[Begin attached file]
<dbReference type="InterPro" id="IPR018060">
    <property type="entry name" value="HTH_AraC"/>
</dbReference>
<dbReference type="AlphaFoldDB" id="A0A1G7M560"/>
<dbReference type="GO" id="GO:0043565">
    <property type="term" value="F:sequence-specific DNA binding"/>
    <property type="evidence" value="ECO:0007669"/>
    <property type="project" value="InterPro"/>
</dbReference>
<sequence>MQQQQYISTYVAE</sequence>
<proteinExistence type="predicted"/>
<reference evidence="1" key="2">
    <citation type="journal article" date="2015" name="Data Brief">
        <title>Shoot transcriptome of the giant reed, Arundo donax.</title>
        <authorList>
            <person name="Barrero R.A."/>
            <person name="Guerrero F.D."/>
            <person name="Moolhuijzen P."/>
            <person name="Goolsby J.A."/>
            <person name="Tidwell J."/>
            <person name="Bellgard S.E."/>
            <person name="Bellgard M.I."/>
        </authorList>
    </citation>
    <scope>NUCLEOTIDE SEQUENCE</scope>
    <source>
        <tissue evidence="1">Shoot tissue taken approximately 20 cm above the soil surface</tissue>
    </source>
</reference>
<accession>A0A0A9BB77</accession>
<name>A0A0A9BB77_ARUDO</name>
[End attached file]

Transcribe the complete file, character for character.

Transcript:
<dbReference type="InterPro" id="IPR018060">
    <property type="entry name" value="HTH_AraC"/>
</dbReference>
<dbReference type="AlphaFoldDB" id="A0A1G7M560"/>
<dbReference type="GO" id="GO:0043565">
    <property type="term" value="F:sequence-specific DNA binding"/>
    <property type="evidence" value="ECO:0007669"/>
    <property type="project" value="InterPro"/>
</dbReference>
<sequence>MQQQQYISTYVAE</sequence>
<proteinExistence type="predicted"/>
<reference evidence="1" key="2">
    <citation type="journal article" date="2015" name="Data Brief">
        <title>Shoot transcriptome of the giant reed, Arundo donax.</title>
        <authorList>
            <person name="Barrero R.A."/>
            <person name="Guerrero F.D."/>
            <person name="Moolhuijzen P."/>
            <person name="Goolsby J.A."/>
            <person name="Tidwell J."/>
            <person name="Bellgard S.E."/>
            <person name="Bellgard M.I."/>
        </authorList>
    </citation>
    <scope>NUCLEOTIDE SEQUENCE</scope>
    <source>
        <tissue evidence="1">Shoot tissue taken approximately 20 cm above the soil surface</tissue>
    </source>
</reference>
<accession>A0A0A9BB77</accession>
<name>A0A0A9BB77_ARUDO</name>